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Childhood Immunizations and Vaccinations - Research Paper Example

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Childhood Vaccination: Advantages and Disadvantages Introduction Vaccination, also called as immunization, is a method in which specific protection is provided against common and dangerous pathogenic organisms by stimulating the immune system to produce antibodies or T cells against the pathogenic organisms or the toxins of the organism, so that infection due to the organism does not manifest as a disease (Ghaffar and Haqqi, Microbiology and Immunology On-line)…
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Childhood Immunizations and Vaccinations
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Childhood Immunizations and Vaccinations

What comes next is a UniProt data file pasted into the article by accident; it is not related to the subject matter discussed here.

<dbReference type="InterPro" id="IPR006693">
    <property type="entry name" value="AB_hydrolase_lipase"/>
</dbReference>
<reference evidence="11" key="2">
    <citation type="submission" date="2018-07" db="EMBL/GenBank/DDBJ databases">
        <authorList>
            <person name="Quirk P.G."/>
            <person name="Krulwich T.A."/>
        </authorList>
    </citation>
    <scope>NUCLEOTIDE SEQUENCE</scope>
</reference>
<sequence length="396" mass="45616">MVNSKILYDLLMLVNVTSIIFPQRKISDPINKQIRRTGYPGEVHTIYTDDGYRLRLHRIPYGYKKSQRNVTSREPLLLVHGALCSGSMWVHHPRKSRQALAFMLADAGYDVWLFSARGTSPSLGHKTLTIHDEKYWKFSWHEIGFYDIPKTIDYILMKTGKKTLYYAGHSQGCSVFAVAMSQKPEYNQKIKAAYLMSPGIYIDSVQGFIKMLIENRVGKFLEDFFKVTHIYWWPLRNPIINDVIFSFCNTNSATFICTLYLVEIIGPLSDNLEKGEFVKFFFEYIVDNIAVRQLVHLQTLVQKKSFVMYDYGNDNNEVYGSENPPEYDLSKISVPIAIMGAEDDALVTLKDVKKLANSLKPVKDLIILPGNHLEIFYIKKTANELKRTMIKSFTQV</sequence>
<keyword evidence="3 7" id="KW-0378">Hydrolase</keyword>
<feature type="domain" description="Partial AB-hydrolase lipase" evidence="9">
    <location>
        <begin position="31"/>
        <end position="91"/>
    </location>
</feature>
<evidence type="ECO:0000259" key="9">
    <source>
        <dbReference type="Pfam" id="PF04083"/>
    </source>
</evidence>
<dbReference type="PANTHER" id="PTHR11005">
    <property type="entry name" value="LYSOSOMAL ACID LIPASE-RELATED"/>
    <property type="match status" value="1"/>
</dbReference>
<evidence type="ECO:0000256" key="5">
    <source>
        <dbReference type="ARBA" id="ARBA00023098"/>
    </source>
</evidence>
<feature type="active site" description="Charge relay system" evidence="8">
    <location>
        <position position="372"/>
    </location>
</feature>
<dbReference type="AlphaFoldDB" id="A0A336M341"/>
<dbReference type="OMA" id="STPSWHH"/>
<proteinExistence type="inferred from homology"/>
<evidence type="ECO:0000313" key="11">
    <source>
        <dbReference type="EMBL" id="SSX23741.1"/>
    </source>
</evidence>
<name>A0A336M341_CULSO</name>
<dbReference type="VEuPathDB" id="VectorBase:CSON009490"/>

Download file to see previous pages... From then on, several vaccines have been developed which have helped in the control of several infectious diseases. During vaccination, an antigenic material is introduced into the body that evokes immune response to the host similar to the one that occurs when the infectious agent enters the body. Thus, when the individual is presented with the concerned pathogen, the already present immune response prevents the pathogen from either entering the body or evoking a disease process of both (Shah, Nitin and Kukrej, 2007). The antigens introduced for vaccination purpose either resemble the pathogen against which the immune response is expected, or are non-viable or attenuated forms of the pathogen. Since the time of introduction of vaccines, several diseases have been able to be controlled. Small pox could be eradicated mainly because of vaccination. However, vaccination is still a debated topic in several corners, eliciting medical, religious, political and ethical implications. Vaccination is associated with several disadvantages too because of which, many researchers often wonder if vaccination is necessary for mankind. In this essay, the advantages and disadvantages of vaccination will be discussed through review of suitable literature. Benefits of vaccination Vaccines mainly act by eliciting immunity against a particular disease. There are basically 2 types of immunity and they are innate and acquired. While the former develops after actual exposure to the disease, acquired develops following exposure to vaccination and this may be passive or active. Passive immunity occurs when the antibodies against a particular organism are directly injected into the body. Active immunity develops when antibodies are produced by the individual itself after providing an antigenic stimulus. While passive immunity offers short-term protection, active immunity renders long term protection. Examples of passive immunity are administration of anti-rabies serum following exposure to rabies. The vaccinations given in the immunisation schedules are examples of active immunity. Depending on the which type of T-lymphocyte series which are stimulated, the immune response can be humoral, cell mediated or both. Each vaccine is given at a distinct time, dose and schedule. The timing of any vaccine is based on susceptibility to the disease, presence of maternal antibodies and reactogenecity. Thus oral polio vaccine, hepatitis B and BCG vaccines are given at birth, because of lack of maternal immunity to diseases protected by the vaccines, tuberculosis, Hepatitis B infection and Polio. Diphtheria, pertussis and tetanus are given in early childhood in order to provide maximum reactogenecity and effective protection against these diseases (Shah, p.14). The advantages of childhood vaccinations are innumerous and it is because of these advantages that most countries in the world have adopted vaccination as a main strategy to prevent childhood diseases in their public health policies. There is no doubt that vaccination is the best strategy to prevent certain types of infectious diseases in newborns, infants, children and even adults who are vulnerable to some diseases. In some cases, despite vaccination, disease due to the pathogen may manifest. In these cases, the ...Download file to see next pagesRead More
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